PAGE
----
Area police getting training on taking 'selfies'
The new program will, according to Chief Ima Grabba-Goode, help officers “put the ‘dense’ in ‘evidence’” by striking poses that have proven to be effective in celebrity self-promotion
In a move to improve the image of her police force, Chief Ima Grabba-Goode has announced a plan to instruct officers on the proper tactics and techniques to take “selfie” pictures at crime scenes and other places.
The announcement comes amid criticism over police photography, which has been criticized as “dull” and lacking in self-expression – increasingly critical for connecting with a social media-savvy public used to co-opting any situation for individual promotion, no matter how tasteless.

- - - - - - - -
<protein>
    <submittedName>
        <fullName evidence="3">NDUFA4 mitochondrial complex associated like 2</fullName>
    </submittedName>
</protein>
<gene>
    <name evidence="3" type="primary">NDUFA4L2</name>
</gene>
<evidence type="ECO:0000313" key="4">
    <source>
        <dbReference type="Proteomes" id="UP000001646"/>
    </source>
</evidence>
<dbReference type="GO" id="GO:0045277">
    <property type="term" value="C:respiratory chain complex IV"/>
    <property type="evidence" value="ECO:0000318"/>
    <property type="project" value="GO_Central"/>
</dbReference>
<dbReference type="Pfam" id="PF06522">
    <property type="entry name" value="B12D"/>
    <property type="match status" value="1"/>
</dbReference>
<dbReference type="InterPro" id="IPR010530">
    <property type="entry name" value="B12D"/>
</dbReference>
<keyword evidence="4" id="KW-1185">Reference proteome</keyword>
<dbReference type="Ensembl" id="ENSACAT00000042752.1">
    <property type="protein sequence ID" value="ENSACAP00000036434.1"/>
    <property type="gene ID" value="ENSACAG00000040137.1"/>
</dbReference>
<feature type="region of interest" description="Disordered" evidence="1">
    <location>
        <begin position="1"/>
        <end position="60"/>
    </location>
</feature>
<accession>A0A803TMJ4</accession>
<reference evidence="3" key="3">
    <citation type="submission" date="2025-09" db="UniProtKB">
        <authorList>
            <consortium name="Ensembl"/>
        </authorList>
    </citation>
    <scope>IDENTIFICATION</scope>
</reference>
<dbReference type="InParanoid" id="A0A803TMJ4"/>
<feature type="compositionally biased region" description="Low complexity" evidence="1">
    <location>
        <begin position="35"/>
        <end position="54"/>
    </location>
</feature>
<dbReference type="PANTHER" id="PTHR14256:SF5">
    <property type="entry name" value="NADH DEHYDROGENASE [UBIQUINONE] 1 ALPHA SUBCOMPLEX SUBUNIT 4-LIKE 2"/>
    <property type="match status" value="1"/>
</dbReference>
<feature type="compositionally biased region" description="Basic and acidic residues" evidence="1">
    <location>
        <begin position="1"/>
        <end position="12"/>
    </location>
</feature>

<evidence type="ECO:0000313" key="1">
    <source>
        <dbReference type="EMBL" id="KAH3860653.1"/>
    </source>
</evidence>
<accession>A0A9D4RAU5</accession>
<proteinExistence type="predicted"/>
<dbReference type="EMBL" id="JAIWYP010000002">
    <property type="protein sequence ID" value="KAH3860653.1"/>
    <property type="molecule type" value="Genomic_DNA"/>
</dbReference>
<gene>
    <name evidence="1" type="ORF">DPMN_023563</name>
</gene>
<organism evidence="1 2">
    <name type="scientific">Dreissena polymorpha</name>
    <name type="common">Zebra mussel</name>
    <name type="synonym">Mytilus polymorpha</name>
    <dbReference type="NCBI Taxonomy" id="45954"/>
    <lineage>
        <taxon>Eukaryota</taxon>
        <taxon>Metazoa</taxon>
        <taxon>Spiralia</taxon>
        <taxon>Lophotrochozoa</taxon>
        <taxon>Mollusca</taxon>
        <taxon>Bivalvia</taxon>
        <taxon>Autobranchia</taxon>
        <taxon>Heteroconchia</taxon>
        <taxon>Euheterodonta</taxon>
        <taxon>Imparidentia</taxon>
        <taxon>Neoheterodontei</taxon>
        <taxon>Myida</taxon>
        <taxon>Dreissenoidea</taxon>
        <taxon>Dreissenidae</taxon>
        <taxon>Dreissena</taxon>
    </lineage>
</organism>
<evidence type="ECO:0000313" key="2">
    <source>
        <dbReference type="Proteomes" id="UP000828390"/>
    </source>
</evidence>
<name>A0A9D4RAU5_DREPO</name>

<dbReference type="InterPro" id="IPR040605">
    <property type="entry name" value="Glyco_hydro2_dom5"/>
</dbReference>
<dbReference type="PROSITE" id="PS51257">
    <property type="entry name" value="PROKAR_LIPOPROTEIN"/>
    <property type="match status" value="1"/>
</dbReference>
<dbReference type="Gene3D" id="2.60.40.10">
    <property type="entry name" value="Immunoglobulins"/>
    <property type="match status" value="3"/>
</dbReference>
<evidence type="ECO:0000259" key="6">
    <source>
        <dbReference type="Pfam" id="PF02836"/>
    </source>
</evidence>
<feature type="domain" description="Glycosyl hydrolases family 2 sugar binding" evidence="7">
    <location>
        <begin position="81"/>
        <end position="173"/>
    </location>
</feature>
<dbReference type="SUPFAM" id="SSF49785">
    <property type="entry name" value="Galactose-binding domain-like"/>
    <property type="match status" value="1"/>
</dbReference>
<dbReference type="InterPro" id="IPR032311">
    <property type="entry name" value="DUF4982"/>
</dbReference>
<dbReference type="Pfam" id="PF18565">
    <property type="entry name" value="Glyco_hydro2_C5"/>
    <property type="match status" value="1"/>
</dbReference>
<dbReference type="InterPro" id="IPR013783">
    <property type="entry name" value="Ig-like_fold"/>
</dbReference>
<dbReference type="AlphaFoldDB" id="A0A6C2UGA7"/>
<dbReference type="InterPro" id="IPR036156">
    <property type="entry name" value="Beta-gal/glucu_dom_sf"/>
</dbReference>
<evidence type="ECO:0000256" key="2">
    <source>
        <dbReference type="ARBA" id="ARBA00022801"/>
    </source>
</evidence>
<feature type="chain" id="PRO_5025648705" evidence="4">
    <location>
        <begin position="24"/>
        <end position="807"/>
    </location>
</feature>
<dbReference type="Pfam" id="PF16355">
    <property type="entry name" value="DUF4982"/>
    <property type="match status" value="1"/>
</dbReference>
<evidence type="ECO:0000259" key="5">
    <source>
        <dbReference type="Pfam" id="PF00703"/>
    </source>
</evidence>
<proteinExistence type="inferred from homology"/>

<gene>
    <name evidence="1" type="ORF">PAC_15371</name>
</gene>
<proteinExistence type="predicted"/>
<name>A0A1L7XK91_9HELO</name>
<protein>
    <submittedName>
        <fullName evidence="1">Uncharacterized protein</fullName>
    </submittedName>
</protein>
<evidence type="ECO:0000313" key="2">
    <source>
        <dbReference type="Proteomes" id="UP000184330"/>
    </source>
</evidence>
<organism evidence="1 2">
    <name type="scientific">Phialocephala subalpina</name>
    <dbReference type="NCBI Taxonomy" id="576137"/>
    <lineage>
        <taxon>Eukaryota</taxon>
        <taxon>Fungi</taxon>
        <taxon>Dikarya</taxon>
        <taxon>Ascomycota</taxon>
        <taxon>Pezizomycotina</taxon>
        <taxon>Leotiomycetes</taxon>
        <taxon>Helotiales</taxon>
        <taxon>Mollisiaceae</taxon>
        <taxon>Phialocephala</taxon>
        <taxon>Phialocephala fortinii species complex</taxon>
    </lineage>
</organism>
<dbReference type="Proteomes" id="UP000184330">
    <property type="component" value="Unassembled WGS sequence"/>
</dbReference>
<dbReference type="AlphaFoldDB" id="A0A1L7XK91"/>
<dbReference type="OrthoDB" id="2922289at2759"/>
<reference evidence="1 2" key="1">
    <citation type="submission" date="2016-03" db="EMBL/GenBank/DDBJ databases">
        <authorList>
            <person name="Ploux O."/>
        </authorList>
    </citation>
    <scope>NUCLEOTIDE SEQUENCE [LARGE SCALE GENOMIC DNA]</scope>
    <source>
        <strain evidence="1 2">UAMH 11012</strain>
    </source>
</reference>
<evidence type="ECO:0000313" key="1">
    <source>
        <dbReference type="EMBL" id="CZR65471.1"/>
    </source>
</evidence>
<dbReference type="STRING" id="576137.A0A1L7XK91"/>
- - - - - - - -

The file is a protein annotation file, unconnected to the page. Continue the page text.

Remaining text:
The new program will, according to Grabba-Goode, help officers “put the ‘dense’ in ‘evidence’” by striking poses that have proven to be effective in celebrity self-promotion. A brochure handed out at roll call this morning read: “Just busted a bad guy? Strike a pose while pinning the suspect to the ground. Just dragged a muffler off the roadway, making it safe for the motoring public? Snap a pic with your hand over your mouth and post it to the department Facebook page.”
“Our police officers spend a lot of time by themselves and our body-worn cameras aren’t capturing the real cops inside those uniforms,” Grabba-Goode said.
Future training sessions will address issues such as when it’s most appropriate to do the “Duck Face” and whether or not it’s within agency policy to do the “Miley Smiley.”
“The law enforcement agency that ignores social media is out of touch with the community that it serves,” Grabba-Goode said. “Today’s successful department is ‘Liked’ and has tons of ‘hits or ‘gone viral.’ Our new motto here will be, ‘Don’t whine — Vine!’”